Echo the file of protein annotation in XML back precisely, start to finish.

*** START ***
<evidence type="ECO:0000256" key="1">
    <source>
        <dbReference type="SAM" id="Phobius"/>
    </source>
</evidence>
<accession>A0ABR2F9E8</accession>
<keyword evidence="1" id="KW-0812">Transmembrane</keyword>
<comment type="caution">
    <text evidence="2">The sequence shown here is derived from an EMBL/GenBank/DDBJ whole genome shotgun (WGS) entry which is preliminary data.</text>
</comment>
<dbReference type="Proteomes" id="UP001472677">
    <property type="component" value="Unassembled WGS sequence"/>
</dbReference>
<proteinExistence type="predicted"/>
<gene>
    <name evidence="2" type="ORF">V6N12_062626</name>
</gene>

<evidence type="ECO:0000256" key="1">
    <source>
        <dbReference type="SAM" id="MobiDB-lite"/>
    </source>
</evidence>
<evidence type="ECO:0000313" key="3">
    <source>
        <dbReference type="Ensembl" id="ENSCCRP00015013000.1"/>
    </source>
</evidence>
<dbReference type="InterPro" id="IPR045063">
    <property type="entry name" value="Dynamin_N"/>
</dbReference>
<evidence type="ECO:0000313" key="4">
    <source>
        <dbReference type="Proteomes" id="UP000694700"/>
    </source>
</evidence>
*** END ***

<evidence type="ECO:0000256" key="1">
    <source>
        <dbReference type="SAM" id="Phobius"/>
    </source>
</evidence>
<accession>A0ABR2F9E8</accession>
<keyword evidence="1" id="KW-0812">Transmembrane</keyword>
<comment type="caution">
    <text evidence="2">The sequence shown here is derived from an EMBL/GenBank/DDBJ whole genome shotgun (WGS) entry which is preliminary data.</text>
</comment>
<dbReference type="Proteomes" id="UP001472677">
    <property type="component" value="Unassembled WGS sequence"/>
</dbReference>
<proteinExistence type="predicted"/>
<gene>
    <name evidence="2" type="ORF">V6N12_062626</name>
</gene>

<evidence type="ECO:0000256" key="1">
    <source>
        <dbReference type="SAM" id="MobiDB-lite"/>
    </source>
</evidence>
<evidence type="ECO:0000313" key="3">
    <source>
        <dbReference type="Ensembl" id="ENSCCRP00015013000.1"/>
    </source>
</evidence>
<dbReference type="InterPro" id="IPR045063">
    <property type="entry name" value="Dynamin_N"/>
</dbReference>
<evidence type="ECO:0000313" key="4">
    <source>
        <dbReference type="Proteomes" id="UP000694700"/>
    </source>
</evidence>